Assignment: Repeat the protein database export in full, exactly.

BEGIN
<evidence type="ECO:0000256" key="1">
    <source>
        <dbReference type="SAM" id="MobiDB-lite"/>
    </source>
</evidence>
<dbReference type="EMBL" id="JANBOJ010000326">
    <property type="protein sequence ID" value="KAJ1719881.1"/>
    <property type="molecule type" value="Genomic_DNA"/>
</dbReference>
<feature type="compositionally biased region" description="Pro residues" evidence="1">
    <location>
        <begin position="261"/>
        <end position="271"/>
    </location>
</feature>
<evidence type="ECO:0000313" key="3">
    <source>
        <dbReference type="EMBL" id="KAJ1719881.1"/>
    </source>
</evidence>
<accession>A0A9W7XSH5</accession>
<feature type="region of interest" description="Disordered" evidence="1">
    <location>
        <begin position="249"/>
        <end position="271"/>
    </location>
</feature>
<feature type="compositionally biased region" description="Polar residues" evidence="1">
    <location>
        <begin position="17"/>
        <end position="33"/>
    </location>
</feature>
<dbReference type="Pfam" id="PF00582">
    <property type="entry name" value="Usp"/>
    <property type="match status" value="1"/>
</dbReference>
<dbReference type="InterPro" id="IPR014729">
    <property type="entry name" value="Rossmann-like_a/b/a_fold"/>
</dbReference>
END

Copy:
<evidence type="ECO:0000256" key="1">
    <source>
        <dbReference type="SAM" id="MobiDB-lite"/>
    </source>
</evidence>
<dbReference type="EMBL" id="JANBOJ010000326">
    <property type="protein sequence ID" value="KAJ1719881.1"/>
    <property type="molecule type" value="Genomic_DNA"/>
</dbReference>
<feature type="compositionally biased region" description="Pro residues" evidence="1">
    <location>
        <begin position="261"/>
        <end position="271"/>
    </location>
</feature>
<evidence type="ECO:0000313" key="3">
    <source>
        <dbReference type="EMBL" id="KAJ1719881.1"/>
    </source>
</evidence>
<accession>A0A9W7XSH5</accession>
<feature type="region of interest" description="Disordered" evidence="1">
    <location>
        <begin position="249"/>
        <end position="271"/>
    </location>
</feature>
<feature type="compositionally biased region" description="Polar residues" evidence="1">
    <location>
        <begin position="17"/>
        <end position="33"/>
    </location>
</feature>
<dbReference type="Pfam" id="PF00582">
    <property type="entry name" value="Usp"/>
    <property type="match status" value="1"/>
</dbReference>
<dbReference type="InterPro" id="IPR014729">
    <property type="entry name" value="Rossmann-like_a/b/a_fold"/>
</dbReference>